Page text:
Turnover doesn’t just affect a call center’s remaining employees. Customer retention also can be affected. The expenses of losing and replacing employees also may include the costs of losing existing clients or not winning new ones.

Sorting Through a Mountain of Resumes: PEOs can help call centers fight employee turnover on two fronts: first, finding qualified candidates who are the right fit for the job; and second, helping the center keep employees once they are hired and trained. For example, a PEO can help recruit employees by placing classified ads, screening applicant calls, reviewing applications, performing background checks, and recommending qualified candidates to interview.

Chicago-based American Mediconnect handles several million calls a year from medical patients. Because of the center’s high-volume call load, filling vacancies as quickly as possible with qualified employees is critical. Operations Vice President Amy Kritzman has come to rely heavily on her company’s PEO to help her hire the right people.

Recruiting is “a time-consuming process and can often be hit-or-miss,” she said. “However, since I’ve come to rely on my PEO recruiting specialist to sort through our mountain of resumes and screen out unqualified candidates, the resumes that land on my desk are those of solid, qualified candidates. It makes the process go much more smoothly, and it’s a huge time-saver for me.”

Through a PEO, American Mediconnect has access to a team of specialists that provide administrative relief and sound HR advice, as well as recruiting and retention services. “All of those services help make sure we are staffed with the right mix of people,” Kritzman said. “I appreciate having customized recruiting and retention tools that deal with our unique medical-related call center industry.”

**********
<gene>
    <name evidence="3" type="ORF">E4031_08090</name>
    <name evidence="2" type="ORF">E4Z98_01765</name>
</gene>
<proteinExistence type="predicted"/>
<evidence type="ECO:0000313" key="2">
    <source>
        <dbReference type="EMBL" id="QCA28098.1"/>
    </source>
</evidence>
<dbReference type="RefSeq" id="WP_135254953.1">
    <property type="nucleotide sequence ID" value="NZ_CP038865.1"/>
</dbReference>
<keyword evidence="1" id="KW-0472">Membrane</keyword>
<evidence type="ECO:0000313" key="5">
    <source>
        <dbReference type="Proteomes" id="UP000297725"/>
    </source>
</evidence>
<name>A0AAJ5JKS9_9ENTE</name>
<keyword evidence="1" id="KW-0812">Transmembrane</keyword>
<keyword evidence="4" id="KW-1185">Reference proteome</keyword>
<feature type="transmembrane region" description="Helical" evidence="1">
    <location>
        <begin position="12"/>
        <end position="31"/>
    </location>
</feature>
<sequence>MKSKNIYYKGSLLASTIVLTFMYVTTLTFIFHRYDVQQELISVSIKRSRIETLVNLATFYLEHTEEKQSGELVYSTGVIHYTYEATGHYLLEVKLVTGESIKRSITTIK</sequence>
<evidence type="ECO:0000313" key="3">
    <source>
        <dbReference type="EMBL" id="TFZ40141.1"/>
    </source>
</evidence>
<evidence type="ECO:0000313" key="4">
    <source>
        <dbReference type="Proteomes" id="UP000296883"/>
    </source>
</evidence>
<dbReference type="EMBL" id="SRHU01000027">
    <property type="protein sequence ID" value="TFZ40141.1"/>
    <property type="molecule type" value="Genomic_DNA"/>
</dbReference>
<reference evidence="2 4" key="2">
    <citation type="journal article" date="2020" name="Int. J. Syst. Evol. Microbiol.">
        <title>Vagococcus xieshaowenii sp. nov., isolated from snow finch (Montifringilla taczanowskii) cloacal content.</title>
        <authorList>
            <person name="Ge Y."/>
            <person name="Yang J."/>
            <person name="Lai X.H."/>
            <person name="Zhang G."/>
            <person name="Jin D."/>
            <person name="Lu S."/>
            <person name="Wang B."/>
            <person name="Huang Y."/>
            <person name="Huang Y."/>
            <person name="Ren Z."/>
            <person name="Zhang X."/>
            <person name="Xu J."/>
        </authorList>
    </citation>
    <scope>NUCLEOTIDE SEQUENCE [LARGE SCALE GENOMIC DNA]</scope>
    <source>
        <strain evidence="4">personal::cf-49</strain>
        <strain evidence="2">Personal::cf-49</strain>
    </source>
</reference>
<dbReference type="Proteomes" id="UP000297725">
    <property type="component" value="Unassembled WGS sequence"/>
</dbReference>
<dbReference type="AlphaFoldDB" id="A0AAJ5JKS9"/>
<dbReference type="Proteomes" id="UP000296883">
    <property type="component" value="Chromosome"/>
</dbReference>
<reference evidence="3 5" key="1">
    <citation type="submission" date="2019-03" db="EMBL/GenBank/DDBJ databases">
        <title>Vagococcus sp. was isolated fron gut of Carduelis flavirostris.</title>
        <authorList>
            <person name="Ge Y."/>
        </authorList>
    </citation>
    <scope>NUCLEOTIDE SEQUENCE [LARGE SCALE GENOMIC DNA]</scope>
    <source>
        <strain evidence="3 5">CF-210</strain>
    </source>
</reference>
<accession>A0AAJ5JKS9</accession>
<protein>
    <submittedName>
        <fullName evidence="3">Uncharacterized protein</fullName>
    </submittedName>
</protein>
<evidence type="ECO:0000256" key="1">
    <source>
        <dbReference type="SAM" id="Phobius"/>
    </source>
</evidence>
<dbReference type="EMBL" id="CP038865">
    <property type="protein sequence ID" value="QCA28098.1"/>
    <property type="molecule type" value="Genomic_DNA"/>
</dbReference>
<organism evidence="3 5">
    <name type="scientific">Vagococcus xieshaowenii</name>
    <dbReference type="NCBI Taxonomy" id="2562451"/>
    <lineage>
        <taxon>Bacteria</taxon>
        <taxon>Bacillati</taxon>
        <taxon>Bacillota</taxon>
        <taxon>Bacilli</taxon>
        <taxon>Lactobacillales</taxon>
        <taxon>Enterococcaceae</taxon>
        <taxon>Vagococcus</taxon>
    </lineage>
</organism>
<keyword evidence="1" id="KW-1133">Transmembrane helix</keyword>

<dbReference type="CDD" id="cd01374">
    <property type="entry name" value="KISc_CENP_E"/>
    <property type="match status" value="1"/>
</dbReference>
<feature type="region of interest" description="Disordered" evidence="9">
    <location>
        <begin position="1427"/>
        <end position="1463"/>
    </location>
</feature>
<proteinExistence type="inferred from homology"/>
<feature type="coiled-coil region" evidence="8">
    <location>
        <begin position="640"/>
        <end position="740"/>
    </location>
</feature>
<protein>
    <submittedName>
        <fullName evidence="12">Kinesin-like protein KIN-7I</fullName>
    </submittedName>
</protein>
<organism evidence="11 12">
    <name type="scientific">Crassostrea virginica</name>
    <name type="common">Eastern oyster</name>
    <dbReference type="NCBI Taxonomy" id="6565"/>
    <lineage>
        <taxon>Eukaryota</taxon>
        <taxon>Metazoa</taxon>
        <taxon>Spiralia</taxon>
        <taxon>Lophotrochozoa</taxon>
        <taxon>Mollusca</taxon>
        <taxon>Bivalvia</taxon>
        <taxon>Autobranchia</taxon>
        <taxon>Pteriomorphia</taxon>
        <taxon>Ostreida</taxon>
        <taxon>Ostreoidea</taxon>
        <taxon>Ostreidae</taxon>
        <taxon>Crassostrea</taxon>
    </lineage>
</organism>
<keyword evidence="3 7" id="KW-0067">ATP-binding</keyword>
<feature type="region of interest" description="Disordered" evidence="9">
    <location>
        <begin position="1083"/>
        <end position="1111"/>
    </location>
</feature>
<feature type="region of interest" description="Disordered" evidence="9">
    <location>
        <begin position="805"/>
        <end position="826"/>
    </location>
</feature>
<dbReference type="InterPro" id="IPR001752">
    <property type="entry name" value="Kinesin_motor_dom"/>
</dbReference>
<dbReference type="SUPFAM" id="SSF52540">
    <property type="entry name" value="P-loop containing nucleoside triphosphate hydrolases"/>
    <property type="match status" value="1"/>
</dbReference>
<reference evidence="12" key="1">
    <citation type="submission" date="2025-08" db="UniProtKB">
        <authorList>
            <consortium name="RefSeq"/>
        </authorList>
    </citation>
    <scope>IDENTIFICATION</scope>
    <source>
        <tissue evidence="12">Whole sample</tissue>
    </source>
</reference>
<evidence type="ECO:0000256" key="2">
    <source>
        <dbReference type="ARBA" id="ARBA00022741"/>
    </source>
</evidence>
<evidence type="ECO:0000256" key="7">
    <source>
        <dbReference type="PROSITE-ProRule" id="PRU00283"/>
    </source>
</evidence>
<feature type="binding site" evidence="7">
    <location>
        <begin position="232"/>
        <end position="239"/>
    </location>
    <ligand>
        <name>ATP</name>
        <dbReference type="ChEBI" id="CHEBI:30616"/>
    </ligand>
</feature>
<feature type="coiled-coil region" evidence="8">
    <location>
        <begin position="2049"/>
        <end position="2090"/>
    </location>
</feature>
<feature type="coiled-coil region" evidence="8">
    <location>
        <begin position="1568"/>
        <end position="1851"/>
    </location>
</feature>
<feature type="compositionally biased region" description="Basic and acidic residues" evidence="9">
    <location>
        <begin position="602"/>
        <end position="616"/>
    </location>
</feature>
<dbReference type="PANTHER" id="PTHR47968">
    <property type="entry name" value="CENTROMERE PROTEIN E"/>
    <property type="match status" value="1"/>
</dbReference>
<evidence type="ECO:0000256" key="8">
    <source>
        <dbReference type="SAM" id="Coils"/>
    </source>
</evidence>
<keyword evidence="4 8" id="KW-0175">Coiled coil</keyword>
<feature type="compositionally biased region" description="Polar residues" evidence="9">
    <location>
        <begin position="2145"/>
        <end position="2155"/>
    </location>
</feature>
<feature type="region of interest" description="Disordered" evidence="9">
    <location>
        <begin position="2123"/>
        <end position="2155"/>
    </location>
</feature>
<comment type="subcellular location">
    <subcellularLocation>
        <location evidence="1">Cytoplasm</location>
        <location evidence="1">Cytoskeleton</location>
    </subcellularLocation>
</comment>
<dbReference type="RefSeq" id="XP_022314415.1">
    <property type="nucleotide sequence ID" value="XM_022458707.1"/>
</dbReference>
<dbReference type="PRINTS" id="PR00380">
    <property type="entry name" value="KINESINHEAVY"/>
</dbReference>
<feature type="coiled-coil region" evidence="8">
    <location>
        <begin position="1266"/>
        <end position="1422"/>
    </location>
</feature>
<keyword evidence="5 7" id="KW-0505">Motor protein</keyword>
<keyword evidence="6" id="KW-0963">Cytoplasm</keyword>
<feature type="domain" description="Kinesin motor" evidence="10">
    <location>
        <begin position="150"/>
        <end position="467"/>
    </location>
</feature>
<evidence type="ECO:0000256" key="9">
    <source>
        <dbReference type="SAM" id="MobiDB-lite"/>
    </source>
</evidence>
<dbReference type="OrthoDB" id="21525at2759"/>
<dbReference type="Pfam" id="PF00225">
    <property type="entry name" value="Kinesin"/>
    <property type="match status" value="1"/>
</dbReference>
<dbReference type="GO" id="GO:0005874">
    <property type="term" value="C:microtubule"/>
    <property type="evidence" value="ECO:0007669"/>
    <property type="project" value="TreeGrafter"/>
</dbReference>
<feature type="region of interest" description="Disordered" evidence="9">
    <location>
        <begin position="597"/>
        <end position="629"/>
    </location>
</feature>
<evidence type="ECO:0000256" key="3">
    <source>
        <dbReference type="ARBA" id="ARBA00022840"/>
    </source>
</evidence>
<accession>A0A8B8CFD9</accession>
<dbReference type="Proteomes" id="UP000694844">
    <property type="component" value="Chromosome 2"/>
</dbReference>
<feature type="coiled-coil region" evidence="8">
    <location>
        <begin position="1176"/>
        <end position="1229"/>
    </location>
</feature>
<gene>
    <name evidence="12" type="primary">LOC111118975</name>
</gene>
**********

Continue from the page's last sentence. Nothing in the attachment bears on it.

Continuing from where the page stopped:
In addition, by working with a full-service PEO, a call center can provide programs to help motivate employees to stay. An effective training and development program, for example, helps attract talented workers and equips them to advance in their jobs. Training programs help improve productivity by enhancing employees’ skills and helping them to feel valued and appreciated. Tuition reimbursement and management training courses are examples of these programs.

Any call center interested in a PEO should research its options thoroughly. A good resource is the website of the PEO industry’s governing body, the National Association of Professional Employer Organizations (NAPEO). Before contacting a PEO, check references, inquire about all services offered and the fee structures, and confirm that the company is a member of NAPEO. In addition, leading PEOs are accredited by the Employer Services Assurance Corporation (ESAC). Through its independent application and monitoring process, ESAC evaluates PEOs’ compliance with important ethical, financial, and operational requirements.

Dennis Buchanan is a regional manager for Administaff, the nation’s leading Professional Employer Organization. He may be reached at Dennis_Buchanan@administaff.com. For more information about Administaff, call 800-465-3800 .

Why Companies Outsource